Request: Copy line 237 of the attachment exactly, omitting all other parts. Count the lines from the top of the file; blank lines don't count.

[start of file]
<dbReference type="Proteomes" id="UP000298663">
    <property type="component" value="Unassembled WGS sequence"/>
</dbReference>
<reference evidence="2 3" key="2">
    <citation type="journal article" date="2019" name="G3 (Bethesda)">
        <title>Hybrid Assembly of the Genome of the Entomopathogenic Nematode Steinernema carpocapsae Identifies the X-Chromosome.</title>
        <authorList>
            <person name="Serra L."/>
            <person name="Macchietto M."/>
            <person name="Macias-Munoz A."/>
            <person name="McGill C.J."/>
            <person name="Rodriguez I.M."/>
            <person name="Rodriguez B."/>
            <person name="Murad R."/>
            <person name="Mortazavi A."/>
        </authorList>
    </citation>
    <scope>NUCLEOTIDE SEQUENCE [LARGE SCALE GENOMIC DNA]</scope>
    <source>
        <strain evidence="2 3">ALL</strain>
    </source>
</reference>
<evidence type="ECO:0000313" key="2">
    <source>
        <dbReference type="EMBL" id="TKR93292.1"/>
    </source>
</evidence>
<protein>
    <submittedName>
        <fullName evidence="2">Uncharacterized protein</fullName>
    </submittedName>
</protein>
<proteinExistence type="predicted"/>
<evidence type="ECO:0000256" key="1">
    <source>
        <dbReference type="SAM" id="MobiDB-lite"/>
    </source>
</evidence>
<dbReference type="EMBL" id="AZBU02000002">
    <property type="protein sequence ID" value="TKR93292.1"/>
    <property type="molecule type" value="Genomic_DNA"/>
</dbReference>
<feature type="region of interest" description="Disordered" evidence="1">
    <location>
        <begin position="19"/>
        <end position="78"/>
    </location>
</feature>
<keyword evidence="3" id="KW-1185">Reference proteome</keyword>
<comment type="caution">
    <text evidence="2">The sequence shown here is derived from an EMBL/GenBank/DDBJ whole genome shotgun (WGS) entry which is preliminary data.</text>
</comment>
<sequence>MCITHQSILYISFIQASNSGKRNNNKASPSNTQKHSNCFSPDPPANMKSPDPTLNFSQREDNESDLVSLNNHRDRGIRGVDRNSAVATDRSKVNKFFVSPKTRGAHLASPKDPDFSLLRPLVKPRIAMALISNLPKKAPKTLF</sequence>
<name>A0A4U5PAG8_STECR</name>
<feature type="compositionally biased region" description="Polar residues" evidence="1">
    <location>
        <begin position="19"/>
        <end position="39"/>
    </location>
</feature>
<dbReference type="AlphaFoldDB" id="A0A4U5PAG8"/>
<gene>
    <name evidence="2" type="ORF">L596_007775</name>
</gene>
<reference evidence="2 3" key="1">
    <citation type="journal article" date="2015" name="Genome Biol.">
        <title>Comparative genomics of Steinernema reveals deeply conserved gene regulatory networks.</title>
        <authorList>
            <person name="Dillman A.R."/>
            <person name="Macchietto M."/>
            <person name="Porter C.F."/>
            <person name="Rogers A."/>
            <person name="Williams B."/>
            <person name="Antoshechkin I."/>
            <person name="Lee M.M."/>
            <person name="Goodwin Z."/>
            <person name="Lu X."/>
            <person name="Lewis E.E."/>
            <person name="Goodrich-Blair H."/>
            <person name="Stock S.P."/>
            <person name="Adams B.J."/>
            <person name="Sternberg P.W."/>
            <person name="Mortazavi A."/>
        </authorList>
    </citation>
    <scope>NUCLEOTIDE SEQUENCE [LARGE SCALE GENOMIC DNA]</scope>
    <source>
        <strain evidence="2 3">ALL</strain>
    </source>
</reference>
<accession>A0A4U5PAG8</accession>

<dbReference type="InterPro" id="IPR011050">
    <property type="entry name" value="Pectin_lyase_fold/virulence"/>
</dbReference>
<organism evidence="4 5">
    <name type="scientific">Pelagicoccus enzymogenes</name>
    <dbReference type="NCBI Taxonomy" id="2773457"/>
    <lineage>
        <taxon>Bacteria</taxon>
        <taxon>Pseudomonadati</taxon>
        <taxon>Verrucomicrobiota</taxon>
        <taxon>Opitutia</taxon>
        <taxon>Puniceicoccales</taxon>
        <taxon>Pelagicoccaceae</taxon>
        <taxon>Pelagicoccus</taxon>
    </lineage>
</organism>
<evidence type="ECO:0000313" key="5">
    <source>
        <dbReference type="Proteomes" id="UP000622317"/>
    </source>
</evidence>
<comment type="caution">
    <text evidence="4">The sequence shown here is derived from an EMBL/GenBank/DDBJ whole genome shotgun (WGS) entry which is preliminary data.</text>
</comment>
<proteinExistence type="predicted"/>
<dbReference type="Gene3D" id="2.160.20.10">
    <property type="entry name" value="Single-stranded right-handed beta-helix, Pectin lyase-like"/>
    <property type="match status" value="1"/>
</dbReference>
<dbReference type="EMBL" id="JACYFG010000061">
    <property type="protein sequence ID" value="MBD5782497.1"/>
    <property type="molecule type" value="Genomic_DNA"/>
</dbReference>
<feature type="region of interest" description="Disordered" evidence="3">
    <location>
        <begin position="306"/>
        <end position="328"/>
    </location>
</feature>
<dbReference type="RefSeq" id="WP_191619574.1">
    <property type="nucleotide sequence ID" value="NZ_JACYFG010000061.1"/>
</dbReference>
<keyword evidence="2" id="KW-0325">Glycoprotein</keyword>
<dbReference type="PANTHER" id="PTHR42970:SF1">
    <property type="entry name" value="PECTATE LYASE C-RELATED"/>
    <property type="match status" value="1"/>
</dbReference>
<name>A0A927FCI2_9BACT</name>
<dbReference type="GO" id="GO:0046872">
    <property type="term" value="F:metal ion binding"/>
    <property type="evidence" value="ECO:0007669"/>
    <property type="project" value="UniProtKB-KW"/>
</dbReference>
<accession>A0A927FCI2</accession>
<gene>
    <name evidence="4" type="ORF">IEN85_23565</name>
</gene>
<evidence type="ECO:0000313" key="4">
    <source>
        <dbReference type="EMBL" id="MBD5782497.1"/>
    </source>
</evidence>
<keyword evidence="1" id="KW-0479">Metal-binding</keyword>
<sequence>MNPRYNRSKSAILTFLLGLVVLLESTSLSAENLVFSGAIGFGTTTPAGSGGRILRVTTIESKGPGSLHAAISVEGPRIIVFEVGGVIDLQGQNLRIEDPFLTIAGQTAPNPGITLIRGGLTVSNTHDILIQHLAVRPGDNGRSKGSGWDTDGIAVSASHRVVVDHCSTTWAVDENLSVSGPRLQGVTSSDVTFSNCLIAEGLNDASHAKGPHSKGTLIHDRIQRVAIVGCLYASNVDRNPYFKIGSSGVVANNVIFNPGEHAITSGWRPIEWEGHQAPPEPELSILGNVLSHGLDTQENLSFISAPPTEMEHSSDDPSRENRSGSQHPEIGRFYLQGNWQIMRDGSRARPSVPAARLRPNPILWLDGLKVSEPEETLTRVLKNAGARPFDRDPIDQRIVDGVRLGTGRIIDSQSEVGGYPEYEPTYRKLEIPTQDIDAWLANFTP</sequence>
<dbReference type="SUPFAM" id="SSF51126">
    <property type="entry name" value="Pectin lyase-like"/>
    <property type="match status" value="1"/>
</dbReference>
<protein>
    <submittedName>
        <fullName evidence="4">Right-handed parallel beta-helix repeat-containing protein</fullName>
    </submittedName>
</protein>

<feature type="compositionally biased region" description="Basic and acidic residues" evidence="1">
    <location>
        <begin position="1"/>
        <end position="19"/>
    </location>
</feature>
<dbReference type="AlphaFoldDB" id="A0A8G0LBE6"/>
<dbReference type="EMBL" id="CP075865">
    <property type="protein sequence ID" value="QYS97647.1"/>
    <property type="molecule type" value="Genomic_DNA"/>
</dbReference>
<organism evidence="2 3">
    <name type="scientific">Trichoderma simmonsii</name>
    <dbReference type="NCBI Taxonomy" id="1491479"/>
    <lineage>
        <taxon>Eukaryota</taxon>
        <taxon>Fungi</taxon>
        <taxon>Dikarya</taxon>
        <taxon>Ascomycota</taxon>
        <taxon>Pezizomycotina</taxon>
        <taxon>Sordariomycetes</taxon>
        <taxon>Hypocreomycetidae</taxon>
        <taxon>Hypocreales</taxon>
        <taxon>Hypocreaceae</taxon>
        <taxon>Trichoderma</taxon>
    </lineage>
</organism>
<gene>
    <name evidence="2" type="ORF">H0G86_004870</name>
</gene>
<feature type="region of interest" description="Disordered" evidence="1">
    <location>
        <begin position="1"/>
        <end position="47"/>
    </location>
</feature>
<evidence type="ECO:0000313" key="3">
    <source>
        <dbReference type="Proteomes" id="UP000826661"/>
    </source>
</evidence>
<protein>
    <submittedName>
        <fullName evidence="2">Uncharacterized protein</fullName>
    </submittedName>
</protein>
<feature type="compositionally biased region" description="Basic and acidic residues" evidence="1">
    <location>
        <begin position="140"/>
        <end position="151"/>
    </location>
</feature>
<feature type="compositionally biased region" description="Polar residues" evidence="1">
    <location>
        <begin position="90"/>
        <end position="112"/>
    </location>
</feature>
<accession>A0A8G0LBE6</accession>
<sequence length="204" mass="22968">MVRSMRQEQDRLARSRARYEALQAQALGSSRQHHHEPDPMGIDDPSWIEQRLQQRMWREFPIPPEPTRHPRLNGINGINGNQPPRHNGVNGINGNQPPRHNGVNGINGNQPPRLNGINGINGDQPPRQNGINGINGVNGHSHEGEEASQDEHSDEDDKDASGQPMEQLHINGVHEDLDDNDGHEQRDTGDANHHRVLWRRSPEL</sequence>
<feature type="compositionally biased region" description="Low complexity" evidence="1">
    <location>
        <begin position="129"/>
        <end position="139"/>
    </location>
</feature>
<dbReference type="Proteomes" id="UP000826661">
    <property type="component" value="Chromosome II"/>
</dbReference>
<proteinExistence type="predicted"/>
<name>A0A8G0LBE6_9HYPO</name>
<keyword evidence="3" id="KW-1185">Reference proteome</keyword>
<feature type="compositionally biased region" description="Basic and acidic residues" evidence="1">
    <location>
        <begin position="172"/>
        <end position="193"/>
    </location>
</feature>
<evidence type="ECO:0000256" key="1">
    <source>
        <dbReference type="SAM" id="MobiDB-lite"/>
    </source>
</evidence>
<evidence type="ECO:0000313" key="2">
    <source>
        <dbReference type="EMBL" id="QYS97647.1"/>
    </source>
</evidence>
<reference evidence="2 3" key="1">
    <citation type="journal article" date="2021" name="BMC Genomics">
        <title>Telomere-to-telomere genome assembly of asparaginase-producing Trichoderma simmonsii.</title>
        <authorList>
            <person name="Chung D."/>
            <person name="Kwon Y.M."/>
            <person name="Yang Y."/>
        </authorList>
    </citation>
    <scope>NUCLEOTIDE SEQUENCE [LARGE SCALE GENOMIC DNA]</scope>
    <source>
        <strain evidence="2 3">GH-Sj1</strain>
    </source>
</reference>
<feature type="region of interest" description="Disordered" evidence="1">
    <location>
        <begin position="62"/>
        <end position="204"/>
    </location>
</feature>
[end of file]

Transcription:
<feature type="compositionally biased region" description="Basic and acidic residues" evidence="1">